The final form of the overlapping powers policy is now contained in the draft scheme management enforcement policy (see below).

High fines policy (avoidance)

This sets out the Regulator’s approach to setting the level of penalty where it is using its new power to issue a civil penalty of up to GPB 1 million (referred to as “high fines” by the Regulator). The Regulator can use this new power in a number of situations: this policy covers situations where the conduct in question relates to anti-avoidance type behaviour. A separate policy covers situations where a high fine is being issued because someone has breached information provision requirements (see below).

Broadly the approach will be first to determine which of three bands (from lowest to highest) the conduct falls into based on a combination of the culpability of those involved and the degree of harm caused. The Regulator has stuck with a wide view of what constitutes harm in the final policy, viewing this as encompassing not only harm to the scheme but wider harm, including whether the act may undermine public confidence in pensions.

The starting point for the amount of any penalty will be the middle of the relevant band. The Regulator will then adjust the placement within the band, taking into account any aggravating or mitigating factors such as the extent of co-operation with the Regulator (mitigating), previous acts or breaches (aggravating) and the timing of any mitigation provided. A key message across the policies is that the Regulator views mitigation provided contemporaneously with any detriment caused to the scheme much more favourably than mitigation provided further down the line after the event.

The policy confirms that where a high fine is being issued in relation to anti-avoidance type behaviour the starting point (i.e., the lowest financial penalty that the Regulator will seek to impose) will be GBP 100,000. This is perhaps not surprising given the serious nature of the conduct that the fines in this context are seeking to address.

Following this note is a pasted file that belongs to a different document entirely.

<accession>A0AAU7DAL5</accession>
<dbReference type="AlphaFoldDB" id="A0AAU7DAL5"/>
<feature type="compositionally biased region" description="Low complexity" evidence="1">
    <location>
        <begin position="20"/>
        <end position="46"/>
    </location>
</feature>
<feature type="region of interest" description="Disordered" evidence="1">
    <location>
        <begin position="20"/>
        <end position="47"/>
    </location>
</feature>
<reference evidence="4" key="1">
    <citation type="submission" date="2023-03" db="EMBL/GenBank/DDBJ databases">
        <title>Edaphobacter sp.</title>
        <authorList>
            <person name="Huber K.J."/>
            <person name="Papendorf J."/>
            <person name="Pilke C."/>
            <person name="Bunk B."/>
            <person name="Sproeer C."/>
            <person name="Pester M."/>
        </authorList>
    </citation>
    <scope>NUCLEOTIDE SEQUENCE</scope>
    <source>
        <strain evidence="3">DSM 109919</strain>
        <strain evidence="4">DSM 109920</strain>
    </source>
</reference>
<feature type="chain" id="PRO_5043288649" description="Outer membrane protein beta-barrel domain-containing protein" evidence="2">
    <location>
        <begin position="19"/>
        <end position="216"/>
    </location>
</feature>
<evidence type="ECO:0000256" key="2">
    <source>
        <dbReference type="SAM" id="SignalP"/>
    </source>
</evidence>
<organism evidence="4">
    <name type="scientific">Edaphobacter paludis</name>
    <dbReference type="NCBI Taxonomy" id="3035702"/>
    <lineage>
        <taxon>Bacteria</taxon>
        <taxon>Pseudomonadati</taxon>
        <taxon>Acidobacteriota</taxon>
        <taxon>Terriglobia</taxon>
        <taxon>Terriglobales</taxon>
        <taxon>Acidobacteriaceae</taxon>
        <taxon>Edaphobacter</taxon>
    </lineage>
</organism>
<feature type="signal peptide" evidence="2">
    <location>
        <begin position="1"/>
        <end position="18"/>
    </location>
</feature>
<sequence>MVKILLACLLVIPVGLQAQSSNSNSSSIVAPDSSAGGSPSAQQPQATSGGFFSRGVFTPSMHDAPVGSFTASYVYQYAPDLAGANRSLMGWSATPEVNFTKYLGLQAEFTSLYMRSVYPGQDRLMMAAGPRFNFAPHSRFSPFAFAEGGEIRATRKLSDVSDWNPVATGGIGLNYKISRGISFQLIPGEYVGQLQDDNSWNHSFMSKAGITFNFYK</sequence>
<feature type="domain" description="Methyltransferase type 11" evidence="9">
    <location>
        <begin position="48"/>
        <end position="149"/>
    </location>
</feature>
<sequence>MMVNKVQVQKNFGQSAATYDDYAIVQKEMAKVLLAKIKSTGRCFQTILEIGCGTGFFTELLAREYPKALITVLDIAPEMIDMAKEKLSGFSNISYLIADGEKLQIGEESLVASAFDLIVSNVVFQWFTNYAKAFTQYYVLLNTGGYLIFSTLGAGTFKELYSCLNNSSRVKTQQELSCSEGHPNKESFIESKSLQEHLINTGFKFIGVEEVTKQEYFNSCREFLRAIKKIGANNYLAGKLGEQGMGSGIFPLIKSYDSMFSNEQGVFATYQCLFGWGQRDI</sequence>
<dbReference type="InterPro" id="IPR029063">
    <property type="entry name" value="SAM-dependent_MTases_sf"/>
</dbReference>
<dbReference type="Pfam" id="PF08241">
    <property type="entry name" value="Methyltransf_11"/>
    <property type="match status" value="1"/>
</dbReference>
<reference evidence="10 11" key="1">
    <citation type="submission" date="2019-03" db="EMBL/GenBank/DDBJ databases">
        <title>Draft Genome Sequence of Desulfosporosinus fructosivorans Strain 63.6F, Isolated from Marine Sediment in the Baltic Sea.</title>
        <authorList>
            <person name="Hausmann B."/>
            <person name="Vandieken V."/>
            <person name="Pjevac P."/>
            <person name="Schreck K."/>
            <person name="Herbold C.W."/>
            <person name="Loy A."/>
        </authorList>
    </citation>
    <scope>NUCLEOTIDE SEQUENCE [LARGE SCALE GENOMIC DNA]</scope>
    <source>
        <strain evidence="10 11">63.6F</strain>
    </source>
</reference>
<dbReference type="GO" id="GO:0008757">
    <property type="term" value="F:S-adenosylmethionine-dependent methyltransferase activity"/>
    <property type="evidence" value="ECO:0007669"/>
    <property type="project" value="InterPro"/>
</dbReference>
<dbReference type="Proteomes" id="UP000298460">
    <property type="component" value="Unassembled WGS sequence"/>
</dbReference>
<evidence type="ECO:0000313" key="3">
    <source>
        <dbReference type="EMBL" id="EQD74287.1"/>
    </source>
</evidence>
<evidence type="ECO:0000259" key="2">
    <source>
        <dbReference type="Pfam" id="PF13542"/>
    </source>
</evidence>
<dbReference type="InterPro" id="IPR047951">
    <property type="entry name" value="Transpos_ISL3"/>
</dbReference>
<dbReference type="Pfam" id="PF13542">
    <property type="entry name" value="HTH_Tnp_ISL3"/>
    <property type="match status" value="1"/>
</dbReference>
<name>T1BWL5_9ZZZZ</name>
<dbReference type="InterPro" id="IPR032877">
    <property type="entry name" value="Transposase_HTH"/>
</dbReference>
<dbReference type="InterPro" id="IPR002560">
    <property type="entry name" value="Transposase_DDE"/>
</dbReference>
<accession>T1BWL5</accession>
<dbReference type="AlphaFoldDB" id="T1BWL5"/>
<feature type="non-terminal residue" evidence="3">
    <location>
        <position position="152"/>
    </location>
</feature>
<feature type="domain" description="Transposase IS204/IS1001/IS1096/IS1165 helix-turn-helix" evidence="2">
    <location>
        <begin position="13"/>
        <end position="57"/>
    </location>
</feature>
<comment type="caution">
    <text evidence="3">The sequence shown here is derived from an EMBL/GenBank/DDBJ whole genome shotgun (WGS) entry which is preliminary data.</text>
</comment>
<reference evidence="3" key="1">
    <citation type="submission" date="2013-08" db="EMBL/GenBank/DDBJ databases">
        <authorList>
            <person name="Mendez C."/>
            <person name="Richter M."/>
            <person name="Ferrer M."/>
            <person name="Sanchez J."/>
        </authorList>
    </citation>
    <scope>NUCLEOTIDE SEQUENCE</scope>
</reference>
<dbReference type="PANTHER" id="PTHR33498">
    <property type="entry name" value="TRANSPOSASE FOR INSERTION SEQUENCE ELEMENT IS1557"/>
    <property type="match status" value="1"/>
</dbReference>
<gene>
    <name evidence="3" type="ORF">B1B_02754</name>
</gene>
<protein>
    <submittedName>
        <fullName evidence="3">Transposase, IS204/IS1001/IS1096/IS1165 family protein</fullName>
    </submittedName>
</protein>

The final form policy has been published as a free-standing policy and can be viewed here.

High fines policy (information requirements)

This sets out the Regulator’s approach to setting the level of high fines where the behaviour relates to breaches of the notifiable events regime or where false or misleading information has been provided to either the Regulator or the trustees. A similar approach has been adopted to that in the high fines anti-avoidance policy, although the quantum for the bands is different. The policy will be of particular interest, both to trustees and employers, in the context of their duties to notify the Regulator of certain scheme-related and employer-related events and it will assume even more importance for employers once the scope of the notification regime for employers is expanded. There is no firm timing for this but will possibly happen in October this year.

Whilst trustees and employers can perhaps take some comfort from the fact that breach of information requirements includes options for fines at the lower end of the spectrum, even within the lowest band (GBP 0 to GBP 100,000), this still leaves a big range of potential financial liability. 

Of particular interest in relation to breach of the notifiable events regime is the statement that the Regulator expects the lowest band to typically only be used “where the breach(es) only caused minimal harm to the scheme”. This suggests that any breach of the notifiable events regime resulting in more than minimal harm is likely to be put in a higher band.

The example of a breach of the notifiable events regime included in a policy – a failure to notify an employer-related event through lack of care, but in relation to an event in which the Regulator was already fully engaged with the employer – could suggest that the Regulator intends to adopt a fairly strict approach to breach of the notifiable events framework. The example is used to illustrate a situation in which the Regulator is likely to assess culpability on the lower end of the spectrum (leading to placement in a lower band), rather than providing any express comfort that minor breaches won’t attract a fine (or a minimal fine), even in relation to situations where there is a good argument that no adverse impact has been caused.